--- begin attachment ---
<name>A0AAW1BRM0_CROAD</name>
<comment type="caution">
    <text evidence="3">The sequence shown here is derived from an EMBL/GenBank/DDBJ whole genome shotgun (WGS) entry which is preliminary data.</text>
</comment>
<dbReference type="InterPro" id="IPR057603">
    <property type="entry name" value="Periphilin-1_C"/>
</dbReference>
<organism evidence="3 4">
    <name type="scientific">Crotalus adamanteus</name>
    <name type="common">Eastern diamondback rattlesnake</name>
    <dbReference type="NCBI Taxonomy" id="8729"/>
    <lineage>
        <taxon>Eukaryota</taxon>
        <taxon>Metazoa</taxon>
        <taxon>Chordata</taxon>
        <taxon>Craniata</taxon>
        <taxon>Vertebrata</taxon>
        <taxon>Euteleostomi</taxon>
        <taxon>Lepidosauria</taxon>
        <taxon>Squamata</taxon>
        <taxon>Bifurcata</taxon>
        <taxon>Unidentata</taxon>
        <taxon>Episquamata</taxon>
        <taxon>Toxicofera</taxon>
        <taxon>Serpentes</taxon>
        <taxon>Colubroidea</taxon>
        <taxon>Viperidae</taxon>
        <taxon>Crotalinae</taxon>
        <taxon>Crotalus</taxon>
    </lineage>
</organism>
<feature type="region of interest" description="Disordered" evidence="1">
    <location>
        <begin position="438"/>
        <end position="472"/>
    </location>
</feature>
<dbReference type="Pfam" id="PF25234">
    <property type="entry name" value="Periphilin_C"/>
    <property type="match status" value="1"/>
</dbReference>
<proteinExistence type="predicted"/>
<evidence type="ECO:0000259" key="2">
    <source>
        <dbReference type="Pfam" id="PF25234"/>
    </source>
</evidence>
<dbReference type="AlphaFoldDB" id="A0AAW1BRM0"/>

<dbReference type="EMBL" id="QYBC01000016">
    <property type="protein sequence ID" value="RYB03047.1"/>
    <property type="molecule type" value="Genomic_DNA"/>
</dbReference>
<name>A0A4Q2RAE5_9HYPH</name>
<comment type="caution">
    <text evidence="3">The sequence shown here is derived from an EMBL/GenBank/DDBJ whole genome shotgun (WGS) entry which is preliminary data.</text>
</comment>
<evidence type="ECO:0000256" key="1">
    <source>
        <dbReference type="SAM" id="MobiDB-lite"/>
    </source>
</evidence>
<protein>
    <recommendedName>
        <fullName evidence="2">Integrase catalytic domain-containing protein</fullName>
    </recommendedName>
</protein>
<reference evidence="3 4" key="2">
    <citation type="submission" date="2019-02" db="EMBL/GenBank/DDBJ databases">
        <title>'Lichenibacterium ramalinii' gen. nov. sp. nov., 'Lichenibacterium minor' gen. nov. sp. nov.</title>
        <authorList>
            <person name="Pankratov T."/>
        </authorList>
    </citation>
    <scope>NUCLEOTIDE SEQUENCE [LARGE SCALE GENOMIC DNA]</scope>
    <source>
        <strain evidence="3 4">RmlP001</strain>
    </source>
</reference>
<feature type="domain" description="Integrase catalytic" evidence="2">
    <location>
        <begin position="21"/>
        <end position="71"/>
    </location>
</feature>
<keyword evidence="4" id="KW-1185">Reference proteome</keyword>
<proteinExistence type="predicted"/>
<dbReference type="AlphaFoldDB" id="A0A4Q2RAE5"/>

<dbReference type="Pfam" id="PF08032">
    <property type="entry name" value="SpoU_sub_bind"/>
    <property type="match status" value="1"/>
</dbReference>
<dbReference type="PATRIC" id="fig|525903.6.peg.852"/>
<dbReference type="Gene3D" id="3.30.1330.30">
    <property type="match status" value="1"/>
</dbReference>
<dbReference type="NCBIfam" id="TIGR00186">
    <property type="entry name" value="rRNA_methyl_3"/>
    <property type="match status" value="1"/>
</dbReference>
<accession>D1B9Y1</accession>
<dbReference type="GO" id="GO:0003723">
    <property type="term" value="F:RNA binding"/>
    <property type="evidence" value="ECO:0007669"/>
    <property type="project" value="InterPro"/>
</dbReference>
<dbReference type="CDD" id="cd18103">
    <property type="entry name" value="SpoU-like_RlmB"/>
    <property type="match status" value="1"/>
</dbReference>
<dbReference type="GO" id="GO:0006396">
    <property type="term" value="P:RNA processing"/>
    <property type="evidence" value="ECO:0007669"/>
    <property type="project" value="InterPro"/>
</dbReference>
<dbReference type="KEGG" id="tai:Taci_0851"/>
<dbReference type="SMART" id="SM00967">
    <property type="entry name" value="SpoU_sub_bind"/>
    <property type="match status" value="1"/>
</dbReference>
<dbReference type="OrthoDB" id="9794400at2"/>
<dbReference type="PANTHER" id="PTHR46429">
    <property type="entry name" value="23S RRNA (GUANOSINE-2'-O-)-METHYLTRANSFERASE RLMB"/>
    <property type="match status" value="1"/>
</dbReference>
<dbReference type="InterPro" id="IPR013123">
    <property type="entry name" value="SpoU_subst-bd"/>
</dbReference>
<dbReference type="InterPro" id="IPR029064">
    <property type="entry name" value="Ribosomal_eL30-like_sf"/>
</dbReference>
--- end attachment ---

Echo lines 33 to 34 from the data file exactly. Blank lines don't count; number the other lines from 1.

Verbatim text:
    <location>
        <begin position="438"/>